The world is shrinking. No, I’m not talking about physically shrinking (although if the universe is expanding at the rate science believes, statistically our world IS shrinking in proportion to the universe). I mean that technology has effectively closed the communication distance between people.
For instance, if in the distant yesteryear, you said something that could have been construed as inappropriate , the only people who heard your gaff were the people in the room. Today, people say things on Twitter and can offend millions within seconds.
This past week, PR exec Justine Sacco was sacked following this tweet:
And then, Steve Martin came across as a jerk in this tweet:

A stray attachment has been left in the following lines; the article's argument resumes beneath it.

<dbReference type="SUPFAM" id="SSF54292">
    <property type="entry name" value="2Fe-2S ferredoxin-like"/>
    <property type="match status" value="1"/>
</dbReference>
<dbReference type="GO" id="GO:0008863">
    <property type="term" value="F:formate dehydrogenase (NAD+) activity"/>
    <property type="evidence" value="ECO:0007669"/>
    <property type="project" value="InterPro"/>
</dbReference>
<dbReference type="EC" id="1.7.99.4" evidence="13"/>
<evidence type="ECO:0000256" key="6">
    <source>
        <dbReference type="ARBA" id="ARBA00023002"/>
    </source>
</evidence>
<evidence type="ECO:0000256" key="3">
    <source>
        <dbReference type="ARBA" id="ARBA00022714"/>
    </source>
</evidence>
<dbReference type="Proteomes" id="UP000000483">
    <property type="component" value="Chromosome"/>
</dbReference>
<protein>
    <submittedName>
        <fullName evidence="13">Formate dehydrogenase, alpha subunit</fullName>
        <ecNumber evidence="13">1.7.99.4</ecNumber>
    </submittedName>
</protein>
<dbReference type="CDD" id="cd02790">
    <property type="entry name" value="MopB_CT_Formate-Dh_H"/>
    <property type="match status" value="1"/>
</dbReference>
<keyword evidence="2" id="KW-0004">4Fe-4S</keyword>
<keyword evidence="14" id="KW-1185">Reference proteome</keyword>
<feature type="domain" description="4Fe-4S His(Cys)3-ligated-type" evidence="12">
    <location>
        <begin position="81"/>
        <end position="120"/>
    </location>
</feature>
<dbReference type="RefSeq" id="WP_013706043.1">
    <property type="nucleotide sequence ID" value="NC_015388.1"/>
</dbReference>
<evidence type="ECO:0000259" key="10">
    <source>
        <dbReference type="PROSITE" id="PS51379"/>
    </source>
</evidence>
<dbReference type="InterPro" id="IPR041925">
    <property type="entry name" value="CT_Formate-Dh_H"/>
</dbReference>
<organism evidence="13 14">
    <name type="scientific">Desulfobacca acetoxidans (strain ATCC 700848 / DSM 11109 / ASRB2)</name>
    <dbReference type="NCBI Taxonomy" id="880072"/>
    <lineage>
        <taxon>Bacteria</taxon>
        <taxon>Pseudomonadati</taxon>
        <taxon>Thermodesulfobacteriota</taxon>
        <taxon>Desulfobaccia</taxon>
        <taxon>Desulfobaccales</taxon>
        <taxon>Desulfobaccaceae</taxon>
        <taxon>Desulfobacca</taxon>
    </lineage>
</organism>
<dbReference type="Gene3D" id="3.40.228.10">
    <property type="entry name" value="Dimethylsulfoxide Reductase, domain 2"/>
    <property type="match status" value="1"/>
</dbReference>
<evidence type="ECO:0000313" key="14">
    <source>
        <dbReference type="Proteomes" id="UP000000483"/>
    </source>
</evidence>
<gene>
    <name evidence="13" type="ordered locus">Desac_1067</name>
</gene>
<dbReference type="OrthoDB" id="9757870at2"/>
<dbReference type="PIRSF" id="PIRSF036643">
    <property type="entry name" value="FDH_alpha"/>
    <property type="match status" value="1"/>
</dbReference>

In both cases, the tweets were deleted shortly after they were written and their writers apologized. Steve Martin, in addition to his apology, has explained the context of his joke and I’m sure that his image will sustain no permanent tarnish. But Justine Sacco doesn’t have a Hollywood history of comedic gold on which to fall back. She’ll probably pay for her mistake forever.
After owning up for his mistake, Martin said this:
“Comedy is treacherous. I used to try out jokes in clubs and the audience’s feedback would tell me when I had crossed a line, or how to shape a joke so it is clear,” he said. “Today, the process is faster. It’s your brain, a button, then millions of reactions. But it’s my job to know.”
In this shrinking world, perhaps our grace should grow with the size of the audience. In the past, an offensive mistake would require an apology to only the room that heard it. Since the room today includes everyone everywhere, I propose that our forgiveness grow in size, if not in proportion (still covering everyone). Because one of these days, we are going to say something unintentionally offensive, and we are going to need that grace and forgiveness for ourselves.